Derby Oaks panoramic
Several units are ready for rent as renovations continue at Vesta Derby Oaks. | Photo by Kevin Gibson

Arcadia Apartments, a South End development dating to the 1950s that had become a dilapidated eyesore, got new life last year when it was purchased by Middleburg Real Estate Partners and renamed Vesta Derby Oaks. There’s still a long way to go, but that new life is taking shape.

Many of the buildings in the 418-unit complex, located in the Taylor Berry neighborhood, were abandoned. A few dozen renters had stayed on, but many of them didn’t have hot water, air-conditioning or other amenities necessary for a safe and healthy lifestyle.

What Virginia-based Middleburg has done is come in and begun completely renovating the property. The old gas heating systems are being replaced with modern HVAC systems, new plumbing is involved, the internal structures are being stripped to the bare bones and then rebuilt entirely, and new roofing and siding are being installed.

New sidewalks are being poured and landscaping improvements are in the plans as well.

But this isn’t gentrification – David Allison, Regional Manager for Middleburg, said Vesta Derby Oaks will be exclusively “workforce housing,” predominantly two-bedroom units with a few single- and three-bedroom apartments.

The apartment community will be family- and pet-friendly, with plenty of green space. Grilling areas and a dog park are planned. To further pull it into the neighborhood, the name change reflects an ode to nearby Churchill Downs. Vesta, meanwhile, is the name of the virgin goddess of home and hearth from Roman mythology.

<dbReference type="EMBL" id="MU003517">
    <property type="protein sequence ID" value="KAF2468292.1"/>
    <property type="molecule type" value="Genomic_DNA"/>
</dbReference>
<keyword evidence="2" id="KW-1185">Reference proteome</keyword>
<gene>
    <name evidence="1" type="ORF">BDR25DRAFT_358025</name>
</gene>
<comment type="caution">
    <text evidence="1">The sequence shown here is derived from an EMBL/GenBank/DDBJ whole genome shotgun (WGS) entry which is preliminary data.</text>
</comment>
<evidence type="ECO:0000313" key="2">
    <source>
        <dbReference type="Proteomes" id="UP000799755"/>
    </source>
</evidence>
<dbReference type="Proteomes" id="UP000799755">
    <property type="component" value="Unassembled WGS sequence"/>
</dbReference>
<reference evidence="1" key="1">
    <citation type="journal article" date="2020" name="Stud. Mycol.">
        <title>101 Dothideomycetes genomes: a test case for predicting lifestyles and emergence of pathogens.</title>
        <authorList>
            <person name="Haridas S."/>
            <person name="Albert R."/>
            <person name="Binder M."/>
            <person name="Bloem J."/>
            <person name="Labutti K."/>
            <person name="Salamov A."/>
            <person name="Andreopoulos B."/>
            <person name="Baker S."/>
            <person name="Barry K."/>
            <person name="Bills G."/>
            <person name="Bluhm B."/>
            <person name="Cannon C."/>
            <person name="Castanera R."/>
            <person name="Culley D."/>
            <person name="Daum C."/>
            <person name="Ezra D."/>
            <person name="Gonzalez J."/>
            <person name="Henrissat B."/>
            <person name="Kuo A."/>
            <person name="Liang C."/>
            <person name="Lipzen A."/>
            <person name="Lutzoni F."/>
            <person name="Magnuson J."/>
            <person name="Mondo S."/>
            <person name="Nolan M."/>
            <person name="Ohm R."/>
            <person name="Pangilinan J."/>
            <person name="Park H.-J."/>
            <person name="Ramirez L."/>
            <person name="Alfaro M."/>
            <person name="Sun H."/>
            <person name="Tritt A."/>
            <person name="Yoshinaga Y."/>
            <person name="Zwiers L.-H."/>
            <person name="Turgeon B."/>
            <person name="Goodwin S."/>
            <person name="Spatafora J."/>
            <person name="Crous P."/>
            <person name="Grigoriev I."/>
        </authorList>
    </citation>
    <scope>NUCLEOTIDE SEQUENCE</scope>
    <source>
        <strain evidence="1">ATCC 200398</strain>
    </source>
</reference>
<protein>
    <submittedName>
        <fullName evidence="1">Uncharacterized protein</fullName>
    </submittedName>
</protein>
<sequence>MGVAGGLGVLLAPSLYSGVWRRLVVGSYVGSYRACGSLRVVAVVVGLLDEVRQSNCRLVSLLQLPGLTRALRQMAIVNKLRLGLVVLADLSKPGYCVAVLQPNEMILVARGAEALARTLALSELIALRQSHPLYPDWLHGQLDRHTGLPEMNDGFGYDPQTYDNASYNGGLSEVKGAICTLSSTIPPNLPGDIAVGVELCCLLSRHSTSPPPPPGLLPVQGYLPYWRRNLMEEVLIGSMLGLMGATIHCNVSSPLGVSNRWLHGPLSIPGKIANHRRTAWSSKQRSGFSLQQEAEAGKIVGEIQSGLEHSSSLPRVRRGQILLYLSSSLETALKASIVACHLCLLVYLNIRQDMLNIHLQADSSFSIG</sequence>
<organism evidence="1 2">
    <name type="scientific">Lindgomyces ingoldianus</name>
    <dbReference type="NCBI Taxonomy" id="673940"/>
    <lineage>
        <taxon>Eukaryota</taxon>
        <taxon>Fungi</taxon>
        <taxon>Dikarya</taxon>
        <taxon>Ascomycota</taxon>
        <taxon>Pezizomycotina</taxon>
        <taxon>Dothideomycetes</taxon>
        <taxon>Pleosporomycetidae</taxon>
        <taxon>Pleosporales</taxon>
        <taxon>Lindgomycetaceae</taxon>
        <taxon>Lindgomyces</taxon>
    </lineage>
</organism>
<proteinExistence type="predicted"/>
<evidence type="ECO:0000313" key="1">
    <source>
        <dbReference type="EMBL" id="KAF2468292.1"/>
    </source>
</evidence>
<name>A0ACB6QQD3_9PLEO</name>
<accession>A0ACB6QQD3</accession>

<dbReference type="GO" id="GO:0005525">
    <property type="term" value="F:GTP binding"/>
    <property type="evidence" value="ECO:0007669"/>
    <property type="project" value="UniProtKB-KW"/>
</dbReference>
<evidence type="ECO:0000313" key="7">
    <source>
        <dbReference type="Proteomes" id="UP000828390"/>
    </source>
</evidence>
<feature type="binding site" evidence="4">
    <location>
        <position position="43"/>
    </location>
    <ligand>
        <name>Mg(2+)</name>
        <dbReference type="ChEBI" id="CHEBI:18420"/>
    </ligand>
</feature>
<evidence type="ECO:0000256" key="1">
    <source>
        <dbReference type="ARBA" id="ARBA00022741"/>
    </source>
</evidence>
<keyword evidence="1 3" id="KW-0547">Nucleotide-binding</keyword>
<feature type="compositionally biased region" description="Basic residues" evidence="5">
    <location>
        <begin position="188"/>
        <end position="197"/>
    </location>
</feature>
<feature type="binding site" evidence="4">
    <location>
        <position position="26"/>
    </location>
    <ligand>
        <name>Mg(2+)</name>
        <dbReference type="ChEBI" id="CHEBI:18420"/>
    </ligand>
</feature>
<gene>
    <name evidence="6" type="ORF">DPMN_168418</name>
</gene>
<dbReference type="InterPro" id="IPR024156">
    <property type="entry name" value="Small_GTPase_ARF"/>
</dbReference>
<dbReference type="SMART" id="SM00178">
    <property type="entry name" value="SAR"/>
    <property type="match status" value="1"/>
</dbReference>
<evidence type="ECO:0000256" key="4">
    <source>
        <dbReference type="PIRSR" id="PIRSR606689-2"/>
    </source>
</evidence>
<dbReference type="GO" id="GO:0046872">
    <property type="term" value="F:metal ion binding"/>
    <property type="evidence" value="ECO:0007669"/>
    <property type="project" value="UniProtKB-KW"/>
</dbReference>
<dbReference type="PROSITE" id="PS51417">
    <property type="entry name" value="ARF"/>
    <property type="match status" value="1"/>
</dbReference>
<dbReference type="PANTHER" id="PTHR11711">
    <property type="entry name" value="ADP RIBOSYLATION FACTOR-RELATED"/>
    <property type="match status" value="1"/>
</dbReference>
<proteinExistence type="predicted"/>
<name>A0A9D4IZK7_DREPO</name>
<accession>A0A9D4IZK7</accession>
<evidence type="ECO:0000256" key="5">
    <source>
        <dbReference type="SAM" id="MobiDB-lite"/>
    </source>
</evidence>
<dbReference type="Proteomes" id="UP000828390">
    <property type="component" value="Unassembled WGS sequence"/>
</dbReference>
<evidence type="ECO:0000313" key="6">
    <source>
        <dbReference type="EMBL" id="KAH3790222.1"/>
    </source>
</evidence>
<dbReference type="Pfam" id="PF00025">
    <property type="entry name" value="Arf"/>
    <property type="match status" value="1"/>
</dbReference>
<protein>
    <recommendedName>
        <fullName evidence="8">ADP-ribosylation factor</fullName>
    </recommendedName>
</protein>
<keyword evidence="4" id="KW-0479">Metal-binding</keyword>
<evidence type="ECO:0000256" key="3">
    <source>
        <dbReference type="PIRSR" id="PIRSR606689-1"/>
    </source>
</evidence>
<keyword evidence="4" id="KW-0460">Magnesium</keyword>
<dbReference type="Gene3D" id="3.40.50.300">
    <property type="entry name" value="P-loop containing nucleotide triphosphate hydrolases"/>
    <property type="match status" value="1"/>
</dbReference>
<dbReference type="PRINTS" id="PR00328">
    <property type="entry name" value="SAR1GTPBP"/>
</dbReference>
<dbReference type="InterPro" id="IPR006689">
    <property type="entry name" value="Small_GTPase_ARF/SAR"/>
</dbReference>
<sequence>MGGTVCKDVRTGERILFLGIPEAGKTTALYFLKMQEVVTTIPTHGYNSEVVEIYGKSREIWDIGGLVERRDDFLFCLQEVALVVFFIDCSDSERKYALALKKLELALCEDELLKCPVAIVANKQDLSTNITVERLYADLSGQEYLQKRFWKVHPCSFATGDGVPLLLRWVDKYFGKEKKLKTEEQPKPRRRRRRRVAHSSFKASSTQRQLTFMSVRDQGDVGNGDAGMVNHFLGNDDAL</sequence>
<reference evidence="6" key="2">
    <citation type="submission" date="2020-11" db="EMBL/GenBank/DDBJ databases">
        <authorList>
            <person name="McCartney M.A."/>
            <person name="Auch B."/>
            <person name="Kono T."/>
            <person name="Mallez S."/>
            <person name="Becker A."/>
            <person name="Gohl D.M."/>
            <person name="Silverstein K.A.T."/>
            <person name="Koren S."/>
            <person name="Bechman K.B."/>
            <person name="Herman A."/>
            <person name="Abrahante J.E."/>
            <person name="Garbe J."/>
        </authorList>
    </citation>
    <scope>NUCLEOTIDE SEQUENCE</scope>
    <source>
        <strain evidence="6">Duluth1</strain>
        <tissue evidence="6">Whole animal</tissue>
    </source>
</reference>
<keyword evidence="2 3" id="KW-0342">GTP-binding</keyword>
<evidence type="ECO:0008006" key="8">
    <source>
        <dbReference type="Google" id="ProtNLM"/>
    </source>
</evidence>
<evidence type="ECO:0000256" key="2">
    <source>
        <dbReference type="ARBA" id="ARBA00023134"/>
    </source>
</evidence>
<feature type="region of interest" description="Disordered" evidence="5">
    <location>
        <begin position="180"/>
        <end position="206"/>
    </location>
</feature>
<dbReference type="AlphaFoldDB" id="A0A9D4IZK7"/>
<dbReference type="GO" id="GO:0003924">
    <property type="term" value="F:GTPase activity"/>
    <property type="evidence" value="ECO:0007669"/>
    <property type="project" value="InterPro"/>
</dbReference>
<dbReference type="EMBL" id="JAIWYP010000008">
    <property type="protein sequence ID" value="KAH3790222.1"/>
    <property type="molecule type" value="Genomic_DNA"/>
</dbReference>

Two-bedroom apartments will cost $725 monthly, while one-bedrooms will be $650 and three-bedrooms $825.

Derby Oaks before after
Some of the apartment buildings have been renovated, while others are in the process. | Photo by Kevin Gibson

He said 20 units are now complete and ready for habitation, and 11 original tenants have been placed in those apartments. The goal is to keep as many of the previous tenants as possible. Many of those who can’t afford to stay – rent prices in Arcadia Apartments were between $400 and $500 – are getting assistance from Middleburg to find new housing.

However, Allison said Middleburg is trying to facilitate as many residents as possible so they can stay.

A look at a model apartment reveals a small but efficient and clean space with new wood floors, a large kitchen and two medium to small bedrooms, ideal for a couple or small family. Cabinetry and appliances are pristine, and an events room is available to residents in the leasing office.

In addition, Middleburg is offering $100 off select units to police, fire and other emergency responders, as well as teachers, as part of a “local heroes” program.

Allison said about a dozen more units will be ready to rent toward the end of July, with others being rolled out in phases over the next few months. Many of the buildings in the 24-acre development look almost new, with buildings side in muted blues and greens. Others, however, still are virtually in ruins.

But the goal is to bring the post-Korean War housing – Allison said he believes it was originally built to attract soldiers returning from the war – back to life. Middleburg bought the complex for $9 million with a planned investment of $16 million in renovations. The real estate company also is receiving tax incentives from the city.

“It’s exciting to see the transformation of Vesta Derby Oaks’ two dozen acres and 418 apartment homes and the fulfillment of the vision for the property,” Allison said. “The effect of this transformation will be extensive, contributing to the vibrancy and economic growth of the entire neighborhood even beyond Derby Oaks.”

This post has been updated to reflect that the Arcadia Apartments are located in the South End.

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Kevin Gibson
Kevin Gibson tackles the 3Rs — retail, restaurants, real estate — plus, economic development. He loves bacon, loathes cucumbers and once interviewed Yoko Ono. Check out his books, “Louisville Beer: Derby City History on Draft” and “100 Things to do in Louisville Before You Die.” He has won numerous awards for his work but doesn’t know where most of them are now. In his spare time, he plays in a band called the Uncommon Houseflies. Email Kevin at [email protected]